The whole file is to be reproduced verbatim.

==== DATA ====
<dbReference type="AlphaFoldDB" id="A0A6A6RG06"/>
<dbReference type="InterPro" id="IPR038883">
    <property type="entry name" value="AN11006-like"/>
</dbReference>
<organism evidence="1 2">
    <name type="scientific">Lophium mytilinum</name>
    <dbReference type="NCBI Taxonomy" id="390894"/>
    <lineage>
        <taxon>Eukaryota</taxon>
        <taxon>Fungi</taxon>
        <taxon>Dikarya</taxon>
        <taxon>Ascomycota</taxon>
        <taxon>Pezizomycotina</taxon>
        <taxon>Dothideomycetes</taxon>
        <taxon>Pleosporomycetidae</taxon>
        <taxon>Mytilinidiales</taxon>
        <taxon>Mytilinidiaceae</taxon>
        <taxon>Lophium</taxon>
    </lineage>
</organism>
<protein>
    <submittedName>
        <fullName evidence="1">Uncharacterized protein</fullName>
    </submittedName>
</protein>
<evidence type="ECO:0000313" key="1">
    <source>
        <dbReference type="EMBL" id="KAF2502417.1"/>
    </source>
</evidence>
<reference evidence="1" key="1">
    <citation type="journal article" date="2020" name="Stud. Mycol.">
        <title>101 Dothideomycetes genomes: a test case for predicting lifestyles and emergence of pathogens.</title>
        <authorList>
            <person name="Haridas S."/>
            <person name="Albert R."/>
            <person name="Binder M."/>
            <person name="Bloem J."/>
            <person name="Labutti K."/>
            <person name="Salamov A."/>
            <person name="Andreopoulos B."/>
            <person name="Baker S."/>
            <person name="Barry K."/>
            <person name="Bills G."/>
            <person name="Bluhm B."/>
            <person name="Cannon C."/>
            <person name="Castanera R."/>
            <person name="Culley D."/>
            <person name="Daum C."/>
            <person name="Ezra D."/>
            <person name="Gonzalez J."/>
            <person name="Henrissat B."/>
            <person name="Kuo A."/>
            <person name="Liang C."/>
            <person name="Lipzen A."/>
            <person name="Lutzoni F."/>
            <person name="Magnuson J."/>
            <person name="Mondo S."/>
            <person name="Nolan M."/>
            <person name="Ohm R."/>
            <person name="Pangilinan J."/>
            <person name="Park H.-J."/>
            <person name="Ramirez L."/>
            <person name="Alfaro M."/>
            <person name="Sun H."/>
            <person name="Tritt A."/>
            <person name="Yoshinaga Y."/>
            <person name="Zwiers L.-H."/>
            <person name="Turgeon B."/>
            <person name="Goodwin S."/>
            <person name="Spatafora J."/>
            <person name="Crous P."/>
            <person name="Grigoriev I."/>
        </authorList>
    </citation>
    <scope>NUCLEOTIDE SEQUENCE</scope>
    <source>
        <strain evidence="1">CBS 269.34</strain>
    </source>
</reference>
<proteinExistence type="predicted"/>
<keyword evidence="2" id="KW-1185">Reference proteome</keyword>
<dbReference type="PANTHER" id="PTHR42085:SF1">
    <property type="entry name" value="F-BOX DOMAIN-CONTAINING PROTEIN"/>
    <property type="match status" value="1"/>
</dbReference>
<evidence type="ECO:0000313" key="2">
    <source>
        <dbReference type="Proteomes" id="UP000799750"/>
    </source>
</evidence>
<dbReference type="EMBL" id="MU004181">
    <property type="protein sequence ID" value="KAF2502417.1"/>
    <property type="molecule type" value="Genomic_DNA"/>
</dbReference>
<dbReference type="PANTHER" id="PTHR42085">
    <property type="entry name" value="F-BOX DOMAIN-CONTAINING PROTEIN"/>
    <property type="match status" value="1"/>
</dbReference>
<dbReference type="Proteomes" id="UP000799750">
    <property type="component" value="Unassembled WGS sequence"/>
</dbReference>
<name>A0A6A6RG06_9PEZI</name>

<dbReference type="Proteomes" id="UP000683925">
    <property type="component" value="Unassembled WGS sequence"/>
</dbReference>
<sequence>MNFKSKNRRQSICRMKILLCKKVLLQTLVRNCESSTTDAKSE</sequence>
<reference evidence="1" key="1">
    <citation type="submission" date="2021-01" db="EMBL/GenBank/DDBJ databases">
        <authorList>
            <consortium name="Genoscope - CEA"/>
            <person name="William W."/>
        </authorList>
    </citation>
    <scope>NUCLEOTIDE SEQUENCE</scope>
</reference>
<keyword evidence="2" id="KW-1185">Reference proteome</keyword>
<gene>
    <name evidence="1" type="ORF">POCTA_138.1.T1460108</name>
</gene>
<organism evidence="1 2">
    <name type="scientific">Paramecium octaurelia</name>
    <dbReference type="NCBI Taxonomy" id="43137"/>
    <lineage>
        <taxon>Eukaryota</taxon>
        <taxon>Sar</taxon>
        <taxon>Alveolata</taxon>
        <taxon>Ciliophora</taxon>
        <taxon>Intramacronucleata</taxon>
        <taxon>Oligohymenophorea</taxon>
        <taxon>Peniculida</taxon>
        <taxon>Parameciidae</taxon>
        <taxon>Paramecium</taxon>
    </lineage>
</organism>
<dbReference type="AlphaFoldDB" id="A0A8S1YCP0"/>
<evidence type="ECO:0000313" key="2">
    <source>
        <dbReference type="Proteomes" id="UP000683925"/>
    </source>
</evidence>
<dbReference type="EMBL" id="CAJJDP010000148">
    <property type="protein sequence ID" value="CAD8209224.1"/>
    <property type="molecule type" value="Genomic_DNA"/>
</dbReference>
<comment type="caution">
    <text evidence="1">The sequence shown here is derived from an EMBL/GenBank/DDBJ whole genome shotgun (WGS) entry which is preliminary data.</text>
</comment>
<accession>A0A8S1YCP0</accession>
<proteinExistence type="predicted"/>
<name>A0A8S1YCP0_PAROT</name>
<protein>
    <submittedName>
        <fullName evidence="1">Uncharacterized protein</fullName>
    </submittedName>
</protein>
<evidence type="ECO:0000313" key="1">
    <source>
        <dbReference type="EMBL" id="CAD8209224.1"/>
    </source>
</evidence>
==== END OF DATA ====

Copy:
<dbReference type="AlphaFoldDB" id="A0A6A6RG06"/>
<dbReference type="InterPro" id="IPR038883">
    <property type="entry name" value="AN11006-like"/>
</dbReference>
<organism evidence="1 2">
    <name type="scientific">Lophium mytilinum</name>
    <dbReference type="NCBI Taxonomy" id="390894"/>
    <lineage>
        <taxon>Eukaryota</taxon>
        <taxon>Fungi</taxon>
        <taxon>Dikarya</taxon>
        <taxon>Ascomycota</taxon>
        <taxon>Pezizomycotina</taxon>
        <taxon>Dothideomycetes</taxon>
        <taxon>Pleosporomycetidae</taxon>
        <taxon>Mytilinidiales</taxon>
        <taxon>Mytilinidiaceae</taxon>
        <taxon>Lophium</taxon>
    </lineage>
</organism>
<protein>
    <submittedName>
        <fullName evidence="1">Uncharacterized protein</fullName>
    </submittedName>
</protein>
<evidence type="ECO:0000313" key="1">
    <source>
        <dbReference type="EMBL" id="KAF2502417.1"/>
    </source>
</evidence>
<reference evidence="1" key="1">
    <citation type="journal article" date="2020" name="Stud. Mycol.">
        <title>101 Dothideomycetes genomes: a test case for predicting lifestyles and emergence of pathogens.</title>
        <authorList>
            <person name="Haridas S."/>
            <person name="Albert R."/>
            <person name="Binder M."/>
            <person name="Bloem J."/>
            <person name="Labutti K."/>
            <person name="Salamov A."/>
            <person name="Andreopoulos B."/>
            <person name="Baker S."/>
            <person name="Barry K."/>
            <person name="Bills G."/>
            <person name="Bluhm B."/>
            <person name="Cannon C."/>
            <person name="Castanera R."/>
            <person name="Culley D."/>
            <person name="Daum C."/>
            <person name="Ezra D."/>
            <person name="Gonzalez J."/>
            <person name="Henrissat B."/>
            <person name="Kuo A."/>
            <person name="Liang C."/>
            <person name="Lipzen A."/>
            <person name="Lutzoni F."/>
            <person name="Magnuson J."/>
            <person name="Mondo S."/>
            <person name="Nolan M."/>
            <person name="Ohm R."/>
            <person name="Pangilinan J."/>
            <person name="Park H.-J."/>
            <person name="Ramirez L."/>
            <person name="Alfaro M."/>
            <person name="Sun H."/>
            <person name="Tritt A."/>
            <person name="Yoshinaga Y."/>
            <person name="Zwiers L.-H."/>
            <person name="Turgeon B."/>
            <person name="Goodwin S."/>
            <person name="Spatafora J."/>
            <person name="Crous P."/>
            <person name="Grigoriev I."/>
        </authorList>
    </citation>
    <scope>NUCLEOTIDE SEQUENCE</scope>
    <source>
        <strain evidence="1">CBS 269.34</strain>
    </source>
</reference>
<proteinExistence type="predicted"/>
<keyword evidence="2" id="KW-1185">Reference proteome</keyword>
<dbReference type="PANTHER" id="PTHR42085:SF1">
    <property type="entry name" value="F-BOX DOMAIN-CONTAINING PROTEIN"/>
    <property type="match status" value="1"/>
</dbReference>
<evidence type="ECO:0000313" key="2">
    <source>
        <dbReference type="Proteomes" id="UP000799750"/>
    </source>
</evidence>
<dbReference type="EMBL" id="MU004181">
    <property type="protein sequence ID" value="KAF2502417.1"/>
    <property type="molecule type" value="Genomic_DNA"/>
</dbReference>
<dbReference type="PANTHER" id="PTHR42085">
    <property type="entry name" value="F-BOX DOMAIN-CONTAINING PROTEIN"/>
    <property type="match status" value="1"/>
</dbReference>
<dbReference type="Proteomes" id="UP000799750">
    <property type="component" value="Unassembled WGS sequence"/>
</dbReference>
<name>A0A6A6RG06_9PEZI</name>

<dbReference type="Proteomes" id="UP000683925">
    <property type="component" value="Unassembled WGS sequence"/>
</dbReference>
<sequence>MNFKSKNRRQSICRMKILLCKKVLLQTLVRNCESSTTDAKSE</sequence>
<reference evidence="1" key="1">
    <citation type="submission" date="2021-01" db="EMBL/GenBank/DDBJ databases">
        <authorList>
            <consortium name="Genoscope - CEA"/>
            <person name="William W."/>
        </authorList>
    </citation>
    <scope>NUCLEOTIDE SEQUENCE</scope>
</reference>
<keyword evidence="2" id="KW-1185">Reference proteome</keyword>
<gene>
    <name evidence="1" type="ORF">POCTA_138.1.T1460108</name>
</gene>
<organism evidence="1 2">
    <name type="scientific">Paramecium octaurelia</name>
    <dbReference type="NCBI Taxonomy" id="43137"/>
    <lineage>
        <taxon>Eukaryota</taxon>
        <taxon>Sar</taxon>
        <taxon>Alveolata</taxon>
        <taxon>Ciliophora</taxon>
        <taxon>Intramacronucleata</taxon>
        <taxon>Oligohymenophorea</taxon>
        <taxon>Peniculida</taxon>
        <taxon>Parameciidae</taxon>
        <taxon>Paramecium</taxon>
    </lineage>
</organism>
<dbReference type="AlphaFoldDB" id="A0A8S1YCP0"/>
<evidence type="ECO:0000313" key="2">
    <source>
        <dbReference type="Proteomes" id="UP000683925"/>
    </source>
</evidence>
<dbReference type="EMBL" id="CAJJDP010000148">
    <property type="protein sequence ID" value="CAD8209224.1"/>
    <property type="molecule type" value="Genomic_DNA"/>
</dbReference>
<comment type="caution">
    <text evidence="1">The sequence shown here is derived from an EMBL/GenBank/DDBJ whole genome shotgun (WGS) entry which is preliminary data.</text>
</comment>
<accession>A0A8S1YCP0</accession>
<proteinExistence type="predicted"/>
<name>A0A8S1YCP0_PAROT</name>
<protein>
    <submittedName>
        <fullName evidence="1">Uncharacterized protein</fullName>
    </submittedName>
</protein>
<evidence type="ECO:0000313" key="1">
    <source>
        <dbReference type="EMBL" id="CAD8209224.1"/>
    </source>
</evidence>